They are roommates, prone to the occasional spats that erupt when two people live in close proximity to each other. And they are sisters, united by genes and memories tugging back more than 80 years.

Both facts matter equally within the small space that Thelma Wines and Margaret Wootten share, a downstairs corner room at Manor Care nursing home in Silver Spring. Bland but not unpleasant, it probably will be the women's final address.

Each has her own television (the two sets are positioned almost side by side) because Thelma likes watching Lawrence Welk and Margaret prefers soaps and "The Price Is Right." Each harbors her own candy drawer because Thelma enjoys Cadbury chocolate while Margaret (who has diabetes) must stick to sugar-free treats.

But the fading photos on the walls illustrate the common markers of their lives--the dapper man Margaret still calls Pop, the demure-looking woman who was Mother, the modest Methodist church they attended while growing up.

"We get along all right," Thelma said, although she allows that things "get a little rough once in a while." Specifically, there has been laundry thrown. The sisters, long and lanky, both grin. "Nobody ever got hurt with laundry," Thelma scoffed.

This seems a fitting epilogue to a lifetime of togetherness forced more by circumstances than choice. Margaret, now 87, is the older by a year, but because she once was deemed retarded and uneducable, someone always has taken care of her. As a 1998 Washington Post story on the sisters detailed, initially it was her parents on the family farm in Burtonsville. Later it was Thelma, in the house her first husband built on that same land.

Of late, their roles have reversed. Not that Margaret's in charge of Thelma, but as the stronger sister--the one who needs a walker instead of a wheelchair to get around--she's suddenly setting the pace. Off to bingo. Off to arts and crafts. Off to get her hair done and nails painted.

Thelma must work to keep up.

"I just think they belong together, especially now," said Stephanie Renn, a longtime neighbor who visits several times a month. "There's no other family left."

For a while, with medical bills running high and the meager bank account from a monthly Social Security check running low, a far different ending loomed. The pair had their small and increasingly dilapidated house, though thanks to a much-regretted decision a decade earlier to deed the property to the Seventh-day Adventist church across the street, they no longer had access to the equity in it. The fear was that they'd be forced to move and, in the process, be separated permanently.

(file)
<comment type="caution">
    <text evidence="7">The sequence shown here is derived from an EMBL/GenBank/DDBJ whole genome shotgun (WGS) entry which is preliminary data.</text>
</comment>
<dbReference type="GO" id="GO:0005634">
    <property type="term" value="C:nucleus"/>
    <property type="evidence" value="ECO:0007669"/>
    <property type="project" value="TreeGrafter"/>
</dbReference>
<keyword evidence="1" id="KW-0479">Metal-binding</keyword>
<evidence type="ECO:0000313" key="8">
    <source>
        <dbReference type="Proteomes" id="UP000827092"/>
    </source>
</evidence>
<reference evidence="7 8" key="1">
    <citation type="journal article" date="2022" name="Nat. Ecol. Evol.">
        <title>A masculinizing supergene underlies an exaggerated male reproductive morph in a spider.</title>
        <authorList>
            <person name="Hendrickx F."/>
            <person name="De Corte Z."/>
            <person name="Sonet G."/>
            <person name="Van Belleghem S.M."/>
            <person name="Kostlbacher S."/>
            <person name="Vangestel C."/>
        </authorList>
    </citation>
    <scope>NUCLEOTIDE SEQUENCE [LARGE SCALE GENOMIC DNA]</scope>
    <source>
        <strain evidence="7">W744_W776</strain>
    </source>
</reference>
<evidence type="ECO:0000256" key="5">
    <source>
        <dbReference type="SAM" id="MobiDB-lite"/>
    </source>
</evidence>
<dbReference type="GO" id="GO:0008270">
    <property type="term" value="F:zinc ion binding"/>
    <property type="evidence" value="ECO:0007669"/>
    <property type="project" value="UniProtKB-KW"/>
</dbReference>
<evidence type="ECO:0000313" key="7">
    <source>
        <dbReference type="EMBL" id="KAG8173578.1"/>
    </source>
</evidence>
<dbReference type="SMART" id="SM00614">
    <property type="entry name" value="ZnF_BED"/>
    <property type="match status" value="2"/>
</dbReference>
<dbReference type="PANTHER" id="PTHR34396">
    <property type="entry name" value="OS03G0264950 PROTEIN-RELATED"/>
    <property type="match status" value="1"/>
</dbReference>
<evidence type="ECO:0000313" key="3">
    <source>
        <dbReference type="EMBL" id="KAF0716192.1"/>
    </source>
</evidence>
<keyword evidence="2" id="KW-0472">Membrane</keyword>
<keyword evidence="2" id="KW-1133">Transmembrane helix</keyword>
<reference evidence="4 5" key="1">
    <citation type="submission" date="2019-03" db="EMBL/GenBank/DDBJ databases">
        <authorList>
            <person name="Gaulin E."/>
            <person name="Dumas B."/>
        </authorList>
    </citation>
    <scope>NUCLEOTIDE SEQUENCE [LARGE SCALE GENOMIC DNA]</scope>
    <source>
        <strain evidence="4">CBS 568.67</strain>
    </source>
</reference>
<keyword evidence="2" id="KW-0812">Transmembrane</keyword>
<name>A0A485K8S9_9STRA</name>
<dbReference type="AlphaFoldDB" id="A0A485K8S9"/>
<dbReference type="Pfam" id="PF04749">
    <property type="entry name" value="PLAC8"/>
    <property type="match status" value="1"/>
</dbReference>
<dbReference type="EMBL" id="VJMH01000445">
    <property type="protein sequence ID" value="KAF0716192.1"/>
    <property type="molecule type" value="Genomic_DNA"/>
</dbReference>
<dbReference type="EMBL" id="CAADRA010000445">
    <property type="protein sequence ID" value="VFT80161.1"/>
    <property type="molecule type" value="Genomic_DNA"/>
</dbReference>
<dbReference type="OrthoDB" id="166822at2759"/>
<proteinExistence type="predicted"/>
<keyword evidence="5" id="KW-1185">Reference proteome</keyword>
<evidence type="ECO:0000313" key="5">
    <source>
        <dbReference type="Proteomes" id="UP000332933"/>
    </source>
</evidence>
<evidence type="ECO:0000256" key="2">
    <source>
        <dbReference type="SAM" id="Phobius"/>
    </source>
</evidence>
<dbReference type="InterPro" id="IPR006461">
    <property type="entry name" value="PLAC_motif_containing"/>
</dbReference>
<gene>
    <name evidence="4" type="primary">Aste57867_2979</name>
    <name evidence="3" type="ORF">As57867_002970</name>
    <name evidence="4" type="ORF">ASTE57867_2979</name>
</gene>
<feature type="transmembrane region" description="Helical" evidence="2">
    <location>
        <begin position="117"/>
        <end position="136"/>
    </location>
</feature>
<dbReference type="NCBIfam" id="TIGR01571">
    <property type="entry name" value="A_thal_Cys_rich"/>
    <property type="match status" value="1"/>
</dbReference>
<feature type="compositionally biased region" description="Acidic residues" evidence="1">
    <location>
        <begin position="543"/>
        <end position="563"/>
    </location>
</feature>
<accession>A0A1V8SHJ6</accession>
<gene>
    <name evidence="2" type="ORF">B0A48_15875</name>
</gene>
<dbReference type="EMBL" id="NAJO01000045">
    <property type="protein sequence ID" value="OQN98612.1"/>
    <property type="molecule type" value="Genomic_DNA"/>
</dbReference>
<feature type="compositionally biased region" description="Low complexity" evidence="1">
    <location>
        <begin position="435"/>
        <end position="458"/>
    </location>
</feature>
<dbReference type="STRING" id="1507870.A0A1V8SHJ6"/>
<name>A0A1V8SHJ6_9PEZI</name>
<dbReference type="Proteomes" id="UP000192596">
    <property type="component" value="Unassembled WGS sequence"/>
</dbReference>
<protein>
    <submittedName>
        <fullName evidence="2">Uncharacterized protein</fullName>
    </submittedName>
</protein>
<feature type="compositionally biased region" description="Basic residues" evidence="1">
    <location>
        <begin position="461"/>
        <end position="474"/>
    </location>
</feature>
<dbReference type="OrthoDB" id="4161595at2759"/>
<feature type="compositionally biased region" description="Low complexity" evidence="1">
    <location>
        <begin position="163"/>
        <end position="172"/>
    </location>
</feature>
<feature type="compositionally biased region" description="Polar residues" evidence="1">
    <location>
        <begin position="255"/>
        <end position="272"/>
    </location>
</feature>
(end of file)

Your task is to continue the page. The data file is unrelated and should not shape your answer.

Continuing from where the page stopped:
The church only agreed to return the deed at the eleventh hour last year. Yet that allowed the sisters to borrow against the property's value to cover their expenses for nearly 14 more months, including a day program that provided Margaret her first "schooling" since about 1918.

Lisa Becraft, another neighbor who is the sisters' tenacious protector and holds power of attorney, used part of the money to surprise Thelma and Margaret with their first new clothes in decades--everything from socks to underwear to coats. "Everything they had was threadbare," she said.

Becraft also dressed up the house with new drapes and, as required by the sisters' lender, tackled such basics as the leaking roof, collapsing chimney, peeling paint and decaying basement. Margaret was so happy, according to Becraft, "she bawled for three days: 'My home has never looked this good!' "

The cash infusion began to run out this spring. By then, deteriorating health meant Thelma already was at Manor Care. It seemed natural that Margaret would join her, and three days before their house sold in June she did. Not as roomies, however. In fact, the two were on different floors.

But when Margaret began clashing with the other woman in her room, the solution was obvious. "I said, 'Just put them together,' " Becraft recounted with affectionate frustration. "They're getting used to it. They're back to their old habits of sitting together to watch TV."

Only one set was blaring when Becraft and Renn stopped by last week. "Hi, girls," Becraft called out as Renn delivered kisses to each. The evening was spent in easy conversation about how their former house looks, where two fox-hunting prints now reside and the little girl who has Margaret's dusting-cap doll.

"Oh, I'm glad somebody's got something of mine," Margaret said.

The visit ended with the usual question of whether either needed anything.

"I want some of your string beans," Margaret informed Becraft.

"You want me to cook them with fatback or smoked turkey?" Becraft asked.

"Smoked turkey," Margaret chose.

Given that Becraft spent some funds prepaying funerals, both women are set for life and death. Both will be buried at Union Cemetery in Burtonsville, Margaret near her parents and Thelma beside her first husband. Thelma also has requested that she wear her pink dress with gold trim and gold wedding shoes--the ones with bells on them.

CAPTION: Sisters Margaret Wootten, 87, left, and Thelma Wines, 86, have lived together their entire lives.

CAPTION: Thelma Wines, 86, right, and Margaret Wootten, 87, share a room at Manor Care nursing home in Silver Spring. "We get along all right," Thelma said, though she did admit that there has been laundry thrown in the past.